A case in point is Mayne Nickless. Warnings put on this web site about Mayne's business practices in 1996, and more recent critical analysis of Peter Smedley's business practices, gave early warning of the problems created for health care by the application of market practices - problems which subsequently engulfed the company. Critics were not engaged.

My argument has been that the sort of business philosophy, policies and practices pursued by market listed corporations sooner or later follow a common pattern. When this happens in health care the consequences can be very unfortunate for every one involved.

Companies have sought to muzzle critics with the threat of litigation. Tenet Healthcare related entities commenced two defamation actions against me. Neither was prosecuted. Primary Healthcare's lawyers wrote to the University of Wollongong and a web page about them was temporarily removed from this site and has been rewritten more carefully.

Imperfect as it may be, criticism is how democratic societies control their structures and harness efforts to the common good. If these companies wish to change the way society operates then they have a responsibility to enter the debate and argue their position and not be media shy. It is this lack of debate by one side of the divide (see below) which has caused it to be so wide.

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The Great Divide

There is a clear divide (Kuttner calls it "a stunning imbalance of ideology") between the views of the marketplace on the one hand and those of the health professions, large sections of the public, and in some instances regulatory bodies on the other. This is a feature of the marketplace in the USA and Australia. It is well illustrated by what happened in the Citigroup scandals, and even in statements made by the chairman of the Australian Business Council. In my view it is increasingly clear that the negative views of a growing body of public opinion coming from the opposite side of the divide have validity.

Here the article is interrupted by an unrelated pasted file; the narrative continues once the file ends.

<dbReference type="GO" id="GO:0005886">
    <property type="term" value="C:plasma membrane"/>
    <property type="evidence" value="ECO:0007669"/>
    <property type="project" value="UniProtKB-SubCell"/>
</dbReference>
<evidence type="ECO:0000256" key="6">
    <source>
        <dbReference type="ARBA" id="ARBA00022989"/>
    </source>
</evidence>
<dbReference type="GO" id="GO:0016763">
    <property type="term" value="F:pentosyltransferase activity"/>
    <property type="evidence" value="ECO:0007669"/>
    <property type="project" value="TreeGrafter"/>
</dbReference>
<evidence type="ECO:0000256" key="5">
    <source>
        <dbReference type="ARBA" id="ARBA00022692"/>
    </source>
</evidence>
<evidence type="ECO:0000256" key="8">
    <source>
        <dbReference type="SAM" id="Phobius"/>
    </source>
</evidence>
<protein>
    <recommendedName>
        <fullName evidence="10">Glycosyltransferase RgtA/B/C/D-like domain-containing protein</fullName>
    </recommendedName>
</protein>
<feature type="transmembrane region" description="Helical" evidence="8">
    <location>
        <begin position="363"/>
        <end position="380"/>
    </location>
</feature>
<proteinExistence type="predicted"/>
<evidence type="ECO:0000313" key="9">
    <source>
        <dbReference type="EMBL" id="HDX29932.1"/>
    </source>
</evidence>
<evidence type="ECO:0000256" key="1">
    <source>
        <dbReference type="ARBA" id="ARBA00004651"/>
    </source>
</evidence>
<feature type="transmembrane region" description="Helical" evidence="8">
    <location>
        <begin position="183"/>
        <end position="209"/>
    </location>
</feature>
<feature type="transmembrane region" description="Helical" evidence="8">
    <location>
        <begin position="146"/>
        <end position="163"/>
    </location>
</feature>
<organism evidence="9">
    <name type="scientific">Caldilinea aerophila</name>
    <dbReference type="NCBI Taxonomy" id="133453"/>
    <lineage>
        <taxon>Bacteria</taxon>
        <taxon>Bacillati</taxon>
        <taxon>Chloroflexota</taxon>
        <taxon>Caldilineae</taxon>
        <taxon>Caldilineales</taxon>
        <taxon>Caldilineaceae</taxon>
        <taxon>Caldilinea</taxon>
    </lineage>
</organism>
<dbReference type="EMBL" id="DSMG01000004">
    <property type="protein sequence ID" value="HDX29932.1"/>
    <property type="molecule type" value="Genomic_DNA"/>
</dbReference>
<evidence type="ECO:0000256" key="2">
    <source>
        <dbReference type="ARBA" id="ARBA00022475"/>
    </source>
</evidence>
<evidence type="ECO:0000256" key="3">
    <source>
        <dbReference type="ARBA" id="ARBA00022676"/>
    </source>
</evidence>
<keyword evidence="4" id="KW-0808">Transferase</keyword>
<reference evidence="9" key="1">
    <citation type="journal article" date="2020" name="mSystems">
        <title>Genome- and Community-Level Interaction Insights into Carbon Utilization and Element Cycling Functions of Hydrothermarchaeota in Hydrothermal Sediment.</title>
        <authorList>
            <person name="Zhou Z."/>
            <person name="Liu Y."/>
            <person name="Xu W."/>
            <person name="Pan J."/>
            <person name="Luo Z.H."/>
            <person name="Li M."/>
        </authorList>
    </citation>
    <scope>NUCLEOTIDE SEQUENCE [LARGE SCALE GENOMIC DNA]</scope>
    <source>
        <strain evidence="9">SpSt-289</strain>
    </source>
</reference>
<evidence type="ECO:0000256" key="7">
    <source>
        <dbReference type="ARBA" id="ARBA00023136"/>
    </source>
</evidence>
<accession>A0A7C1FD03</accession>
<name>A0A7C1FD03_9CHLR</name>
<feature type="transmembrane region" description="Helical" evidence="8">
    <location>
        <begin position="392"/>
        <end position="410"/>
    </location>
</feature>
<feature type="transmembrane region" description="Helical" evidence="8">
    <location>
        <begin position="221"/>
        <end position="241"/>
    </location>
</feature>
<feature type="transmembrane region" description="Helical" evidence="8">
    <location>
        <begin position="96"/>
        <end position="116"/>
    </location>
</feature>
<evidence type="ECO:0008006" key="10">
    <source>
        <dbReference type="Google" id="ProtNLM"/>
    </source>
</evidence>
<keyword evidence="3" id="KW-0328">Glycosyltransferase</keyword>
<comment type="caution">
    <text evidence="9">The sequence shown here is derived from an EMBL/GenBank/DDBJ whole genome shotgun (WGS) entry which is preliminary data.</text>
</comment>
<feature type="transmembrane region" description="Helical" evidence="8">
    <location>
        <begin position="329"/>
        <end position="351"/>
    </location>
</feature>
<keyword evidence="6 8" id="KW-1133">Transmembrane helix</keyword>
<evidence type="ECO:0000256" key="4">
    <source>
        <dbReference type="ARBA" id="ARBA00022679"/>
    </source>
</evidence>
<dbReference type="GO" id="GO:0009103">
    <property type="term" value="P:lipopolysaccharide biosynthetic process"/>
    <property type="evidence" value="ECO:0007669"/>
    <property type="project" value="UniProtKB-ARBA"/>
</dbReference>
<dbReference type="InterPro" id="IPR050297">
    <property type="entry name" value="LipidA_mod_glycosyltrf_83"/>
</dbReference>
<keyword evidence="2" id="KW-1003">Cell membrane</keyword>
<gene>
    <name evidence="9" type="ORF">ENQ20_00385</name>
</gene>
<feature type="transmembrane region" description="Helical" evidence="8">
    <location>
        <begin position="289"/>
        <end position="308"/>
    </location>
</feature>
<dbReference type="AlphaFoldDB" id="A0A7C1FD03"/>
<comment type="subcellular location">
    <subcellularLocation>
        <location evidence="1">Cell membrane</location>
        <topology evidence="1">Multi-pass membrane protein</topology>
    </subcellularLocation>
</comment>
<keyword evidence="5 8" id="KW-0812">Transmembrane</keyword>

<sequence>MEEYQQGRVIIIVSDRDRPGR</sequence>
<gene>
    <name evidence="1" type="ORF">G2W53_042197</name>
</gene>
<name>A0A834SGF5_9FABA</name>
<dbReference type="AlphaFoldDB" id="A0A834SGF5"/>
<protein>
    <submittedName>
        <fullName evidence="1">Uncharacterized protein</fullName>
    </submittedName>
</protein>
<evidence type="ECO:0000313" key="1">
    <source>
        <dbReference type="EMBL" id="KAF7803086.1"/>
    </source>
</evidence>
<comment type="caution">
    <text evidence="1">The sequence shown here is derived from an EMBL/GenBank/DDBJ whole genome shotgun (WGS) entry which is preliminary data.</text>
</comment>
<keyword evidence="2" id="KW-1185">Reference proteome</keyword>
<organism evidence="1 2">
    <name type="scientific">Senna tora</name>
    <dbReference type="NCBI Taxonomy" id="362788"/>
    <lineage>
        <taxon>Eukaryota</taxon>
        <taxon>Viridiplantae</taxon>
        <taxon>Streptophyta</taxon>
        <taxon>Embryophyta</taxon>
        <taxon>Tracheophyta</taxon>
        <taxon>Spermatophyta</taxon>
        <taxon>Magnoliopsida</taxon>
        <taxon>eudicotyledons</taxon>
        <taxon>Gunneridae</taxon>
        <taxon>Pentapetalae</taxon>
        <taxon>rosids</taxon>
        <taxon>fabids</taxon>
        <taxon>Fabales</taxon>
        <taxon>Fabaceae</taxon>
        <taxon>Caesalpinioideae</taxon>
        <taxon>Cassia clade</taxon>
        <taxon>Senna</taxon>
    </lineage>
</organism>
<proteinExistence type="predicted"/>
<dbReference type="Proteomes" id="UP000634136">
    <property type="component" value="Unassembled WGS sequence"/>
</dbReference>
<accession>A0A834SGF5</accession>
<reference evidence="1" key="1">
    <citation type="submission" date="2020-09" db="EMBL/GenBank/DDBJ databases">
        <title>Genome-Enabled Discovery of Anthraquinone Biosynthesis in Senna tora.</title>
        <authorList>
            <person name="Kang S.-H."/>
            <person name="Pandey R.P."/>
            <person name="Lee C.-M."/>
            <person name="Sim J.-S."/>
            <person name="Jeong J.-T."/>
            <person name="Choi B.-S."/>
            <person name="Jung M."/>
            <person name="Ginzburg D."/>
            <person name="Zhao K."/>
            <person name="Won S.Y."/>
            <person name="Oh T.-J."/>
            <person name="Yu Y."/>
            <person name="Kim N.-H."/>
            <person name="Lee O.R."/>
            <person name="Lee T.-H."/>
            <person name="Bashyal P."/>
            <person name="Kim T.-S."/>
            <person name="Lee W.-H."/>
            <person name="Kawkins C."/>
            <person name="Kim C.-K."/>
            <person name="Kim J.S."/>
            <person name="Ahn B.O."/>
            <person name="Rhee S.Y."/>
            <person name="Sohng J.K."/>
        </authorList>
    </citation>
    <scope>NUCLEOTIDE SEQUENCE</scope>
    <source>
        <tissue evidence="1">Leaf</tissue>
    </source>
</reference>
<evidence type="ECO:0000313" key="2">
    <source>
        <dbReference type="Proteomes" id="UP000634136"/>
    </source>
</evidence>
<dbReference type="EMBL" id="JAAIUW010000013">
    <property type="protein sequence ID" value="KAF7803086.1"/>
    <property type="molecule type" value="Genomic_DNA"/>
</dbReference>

One of the most striking observations in the corporate health care system was the total conviction of some companies and their senior staff in the validity and acceptability of what they were doing. Critics were seen to live in another world, which they certainly do. It is this world which has exposed corporate failures and is arguably the real world - the world of suffering and communicating humanity.

Tenet/NME for example had no doubts about its practices. Even after pleading guilty to criminal offenses they believed that they had been unfairly victimised - perhaps because the US free press had kept the issues before the public. They could not accept that they were criminals. When the scandals exploded in 1991 and again in 2002, they were like stunned mullet and could not comprehend the revulsion of the community - those who had come in trust. They simply did not see it.

The Australian executive who sued me for defamation had no doubts about the legitimacy of corporate practices and considered me to be simply vengeful. He said so publicly. He probably genuinely believed that I had acted inappropriately and that he had been wronged. I consider it significant that this executive is now a senior executive in the Californian region where the company is alleged to have performed large numbers of unnecessary cardiac procedures including bypass surgery. Hundreds of people, including relatives of the deceased, are suing. The company has already paid US $54 million to settle this issue and the hospital was sold to avoid having its Medicare license revoked. Investigation and probable exposure of other unsavoury corporate practices is ongoing. Senior staff were once again incredulous. As they saw it they had simply followed normal business practices.